By Fran Pruyn, CRSA Director of Marketing and Business Development
I have the attention span of a gnat. And I am not alone. We’re listening to an engineer explain something about the boiler in the building at the university. The guy sitting to the right of me is checking his Facebook feed. The woman sitting to the left of me has drawn a beautiful butterfly on her notepad. Not sure about the fellow across the table from me. He might be spellbound, or he might be dazed. I am writing this blog.
What does it take to keep everybody’s interest, especially when you are giving a “talk”?
Well, first, you need to know that you can’t.
Michael Kane, a psychologist at the University of North Carolina at Greensboro, sampled the thoughts of students at eight random times a day for a week. He found that about 30 percent of the time they were not thinking what they were doing. It was 80 to 90 percent of the time for time for some students. Only one person out of 126 participants said that his mind wasn’t wandering any of the eight times. [Read more here…]
Okay, so given this uphill battle, what is it going to take to get past all the clutter that is surfacing behind the your audience’s bland expressions? Here are a few tips:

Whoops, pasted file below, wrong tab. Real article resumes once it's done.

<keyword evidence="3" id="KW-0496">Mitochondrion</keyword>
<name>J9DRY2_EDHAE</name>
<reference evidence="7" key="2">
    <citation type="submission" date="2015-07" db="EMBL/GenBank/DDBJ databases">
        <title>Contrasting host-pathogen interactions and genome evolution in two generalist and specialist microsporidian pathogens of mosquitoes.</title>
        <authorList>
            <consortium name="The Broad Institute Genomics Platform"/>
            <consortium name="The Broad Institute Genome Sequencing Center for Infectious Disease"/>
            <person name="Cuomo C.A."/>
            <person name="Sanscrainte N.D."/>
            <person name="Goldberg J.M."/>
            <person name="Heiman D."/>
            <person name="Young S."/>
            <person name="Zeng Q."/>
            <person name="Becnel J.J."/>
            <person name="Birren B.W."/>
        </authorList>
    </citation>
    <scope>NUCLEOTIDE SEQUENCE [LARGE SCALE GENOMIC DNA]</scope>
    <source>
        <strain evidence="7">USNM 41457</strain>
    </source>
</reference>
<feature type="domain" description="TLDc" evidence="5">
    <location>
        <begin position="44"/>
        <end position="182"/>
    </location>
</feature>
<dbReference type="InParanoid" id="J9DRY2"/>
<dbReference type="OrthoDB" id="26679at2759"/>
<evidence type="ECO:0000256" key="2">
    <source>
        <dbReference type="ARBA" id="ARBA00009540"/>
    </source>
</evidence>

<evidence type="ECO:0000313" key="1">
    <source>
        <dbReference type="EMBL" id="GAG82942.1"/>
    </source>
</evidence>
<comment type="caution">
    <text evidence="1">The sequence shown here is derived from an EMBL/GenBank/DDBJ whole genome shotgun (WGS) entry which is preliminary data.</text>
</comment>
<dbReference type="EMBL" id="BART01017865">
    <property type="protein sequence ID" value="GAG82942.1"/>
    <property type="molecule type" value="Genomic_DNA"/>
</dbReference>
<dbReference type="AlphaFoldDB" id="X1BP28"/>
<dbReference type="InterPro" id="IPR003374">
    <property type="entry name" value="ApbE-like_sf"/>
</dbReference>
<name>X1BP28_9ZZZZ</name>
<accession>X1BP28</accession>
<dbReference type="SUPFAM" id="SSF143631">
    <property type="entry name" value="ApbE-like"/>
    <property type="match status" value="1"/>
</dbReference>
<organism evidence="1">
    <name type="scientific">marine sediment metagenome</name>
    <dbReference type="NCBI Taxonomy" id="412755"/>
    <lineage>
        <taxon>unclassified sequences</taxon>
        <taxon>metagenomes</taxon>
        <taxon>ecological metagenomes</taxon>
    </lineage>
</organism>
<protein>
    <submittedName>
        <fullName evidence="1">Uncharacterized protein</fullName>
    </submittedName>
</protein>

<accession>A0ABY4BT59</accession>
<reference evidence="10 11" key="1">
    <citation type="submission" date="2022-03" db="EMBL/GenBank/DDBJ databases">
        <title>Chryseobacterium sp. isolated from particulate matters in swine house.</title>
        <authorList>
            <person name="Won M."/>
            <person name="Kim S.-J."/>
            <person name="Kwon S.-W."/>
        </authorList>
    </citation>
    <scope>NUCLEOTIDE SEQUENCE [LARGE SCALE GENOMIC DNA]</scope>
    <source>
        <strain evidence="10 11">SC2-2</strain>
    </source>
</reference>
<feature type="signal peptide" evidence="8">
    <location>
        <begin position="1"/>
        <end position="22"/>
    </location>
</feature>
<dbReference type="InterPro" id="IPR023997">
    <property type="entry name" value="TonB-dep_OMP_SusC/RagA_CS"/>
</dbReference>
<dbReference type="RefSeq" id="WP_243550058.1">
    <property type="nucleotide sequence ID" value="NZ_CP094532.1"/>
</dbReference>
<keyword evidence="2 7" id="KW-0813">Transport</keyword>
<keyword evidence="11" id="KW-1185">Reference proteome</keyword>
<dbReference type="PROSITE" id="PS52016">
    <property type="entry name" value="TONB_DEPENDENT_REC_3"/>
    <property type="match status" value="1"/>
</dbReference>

Pick an interesting subject. Boilers are not inherently interesting to the general population. So if you really must talk about one, a) talk to mechanical engineers who care, or b) tell people how this boiler relates to them: it isn’t working, and so people are cold, or it isn’t efficient, so it is going to consume lots of energy, which is going to cost them a lot of money. If you are stuck with the boiler talk, then best to keep it short.
Stick to the basics, and don’t get too specific. Did you ever listen to something you didn’t understand? How long did it take you to tune out? Once you are lost, then you politely start thinking about lunch. Most detailed descriptions of anything—anything—are hard to follow, especially if you are uninitiated. If you don’t believe me, try to follow your brother-in-law give you the play-by-play of the last episode of “Survivor”.
Tell a story. Again, pick an interesting subject. It is the uncommon designer who can engage an audience with the dramatic inner workings of the Mueller Model D-120. But people remember stories. It should be about people, but it should have some relationship to the basic topic.
Don’t rely the visuals. If your talk isn’t interesting than likely your graphics aren’t either. Write your speech, then make your PowerPoint. Mind you, that doesn’t mean that your speech is the PowerPoint. The images illustrate your point.